Qatar’s animus to intervene in peace talks between Taliban-ISIS Khorasan is merely a dogan intensified the Turkey-Greece refugee crisis by pushing the Syrian refugees out of his country, who left Syria in search of a safer territory. Turkish security forces have been encouraging them (in some cases even torturing them by using violence and tear gas) to cross border and enter Greece.
On the other hand, this influx of refugees has been blocked by Greek forces from entering into the country as it abides by the European Union border shutdown announced earlier this week to curtail the spread of deadly virus.
Turkey has been using soft power and funding media organisation to use the weapon of misinformation and condemn Greece for shutting its doors on the migrants. Ankara has been building pressure on Brussels to reverse its ‘close border’ policy and gain money out of a new deal. Ironically, Human Rights Watch, which once criticised Turkish authorities for starting the Syrian war, seemed to be more concerned about Greece’s border shutdown policy rather than displacement of refugees and their mistreatment in Turkey. What HRW has blatantly overlooked is Greece’s right to close its borders in the wake of the current pandemic.
In a tweet on March 13. Apostolos Doxiadis, a Greek writer, wrote, “It’s a shame that HRW promotes the propaganda from a country that weaponizes the refugees without solid evidence…HRW has to choose which path of history will follow. With controversial donations or with fundamental human rights.”
Doxiadis also explained how besides HRW, Turkey also used The New York Times as a propaganda tool. A similar report was also carried out by the Greek Times, which showed how once a prestigious news organisation, NYT, has today reduced to a fake news publishing factory.
In the NYT article, titled ‘We Are Like Animals’: Inside Greece’s Secret Site for Migrants,’ the news house accused Greece of running inhumane refugee camps equivalent to Nazi concentration camps. The NYT quoted illegal migrants who said they were captivated, stripped and beaten by Greek security forces and later put in a complex of buildings near the border.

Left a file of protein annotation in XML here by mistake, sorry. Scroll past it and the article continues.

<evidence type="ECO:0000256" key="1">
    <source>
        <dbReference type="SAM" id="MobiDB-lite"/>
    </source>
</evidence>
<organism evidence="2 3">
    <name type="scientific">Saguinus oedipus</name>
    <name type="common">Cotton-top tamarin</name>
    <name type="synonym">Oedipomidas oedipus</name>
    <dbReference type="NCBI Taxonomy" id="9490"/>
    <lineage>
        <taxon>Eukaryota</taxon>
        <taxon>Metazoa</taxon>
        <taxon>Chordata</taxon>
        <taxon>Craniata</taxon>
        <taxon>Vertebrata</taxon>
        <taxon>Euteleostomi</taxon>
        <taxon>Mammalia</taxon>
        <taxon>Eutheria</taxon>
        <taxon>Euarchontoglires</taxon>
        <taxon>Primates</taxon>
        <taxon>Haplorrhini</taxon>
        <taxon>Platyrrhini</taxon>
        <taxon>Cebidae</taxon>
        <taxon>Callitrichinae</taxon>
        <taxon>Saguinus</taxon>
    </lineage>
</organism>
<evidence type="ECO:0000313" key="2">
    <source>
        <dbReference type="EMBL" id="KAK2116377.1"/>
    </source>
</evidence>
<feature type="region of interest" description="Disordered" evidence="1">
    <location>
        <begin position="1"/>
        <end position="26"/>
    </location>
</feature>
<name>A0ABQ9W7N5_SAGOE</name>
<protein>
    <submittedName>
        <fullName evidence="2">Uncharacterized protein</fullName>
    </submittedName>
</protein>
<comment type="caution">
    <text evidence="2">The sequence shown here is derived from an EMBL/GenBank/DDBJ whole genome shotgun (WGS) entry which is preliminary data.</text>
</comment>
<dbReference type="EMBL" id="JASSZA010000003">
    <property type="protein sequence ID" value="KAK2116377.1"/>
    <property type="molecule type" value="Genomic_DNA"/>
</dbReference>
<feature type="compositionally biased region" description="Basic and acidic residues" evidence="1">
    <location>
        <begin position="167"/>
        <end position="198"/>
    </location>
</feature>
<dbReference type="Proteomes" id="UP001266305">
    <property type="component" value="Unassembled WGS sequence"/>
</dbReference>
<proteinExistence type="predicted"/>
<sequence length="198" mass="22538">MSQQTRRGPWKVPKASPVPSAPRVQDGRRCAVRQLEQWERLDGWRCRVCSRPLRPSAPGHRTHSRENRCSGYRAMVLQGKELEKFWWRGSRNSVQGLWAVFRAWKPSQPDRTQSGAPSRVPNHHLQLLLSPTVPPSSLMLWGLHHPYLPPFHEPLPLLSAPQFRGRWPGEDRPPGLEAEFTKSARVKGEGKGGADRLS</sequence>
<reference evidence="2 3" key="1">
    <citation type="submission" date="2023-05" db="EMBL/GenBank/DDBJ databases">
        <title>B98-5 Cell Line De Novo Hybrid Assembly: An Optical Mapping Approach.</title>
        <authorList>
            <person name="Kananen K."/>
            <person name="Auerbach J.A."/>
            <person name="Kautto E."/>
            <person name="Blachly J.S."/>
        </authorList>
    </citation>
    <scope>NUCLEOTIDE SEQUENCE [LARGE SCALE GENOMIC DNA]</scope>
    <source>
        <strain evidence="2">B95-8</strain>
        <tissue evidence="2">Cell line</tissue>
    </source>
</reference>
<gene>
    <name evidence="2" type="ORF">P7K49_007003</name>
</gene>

“There is no secret detention centre in Greece,” government spokesman Stelios Petsas told reporters, adding that if an international newspaper was aware of the site, it wasn’t secret. “All issues related to guarding the borders or issues of security are transparent. The constitution is being applied… and there is nothing secret.”
Interestingly, some of the information put out by NYT in that article was ‘sourced’ from a 23-year-old illegal migrant Somar al-Hussein, who entered Greece and managed to record his “secret” geographic location without a phone.
As per the social media search, the “Syrian refugee student software engineer, Somar al-Hussein,” is none other than Somar ElHüseyin, an Istanbul resident & a Software Engineering student at Maltepe University.
Somar ElHüseyin is a propaganda boy of Turkey who is used by state as a case of the perfect immigrant. He blatantly supports Turkish incursion into Syria and in his recent public comments said, “Let’s burn all Syria!”.
The Hellenic American leadership Council (HALC) wrote a letter to the editor of The New York Times to report fairly and truthfully.
“Unfortunately, this “investigative” piece fails to give the full context of the crisis at Greece’s border; it does not detail Turkey’s motivation for precipitating this crisis – namely to blackmail the EU into supporting Turkey’s military operations in Syria; it disingenuously tries to paint a picture of Syrian refugees fleeing to the Greek border in fear of their safety or their lives without mentioning that the United Nations has reported no refugee movement from Idlib to Turkey as a result of the last bout of fighting; and fails to challenge Turkish propaganda and talking points,” the statement from HALC states.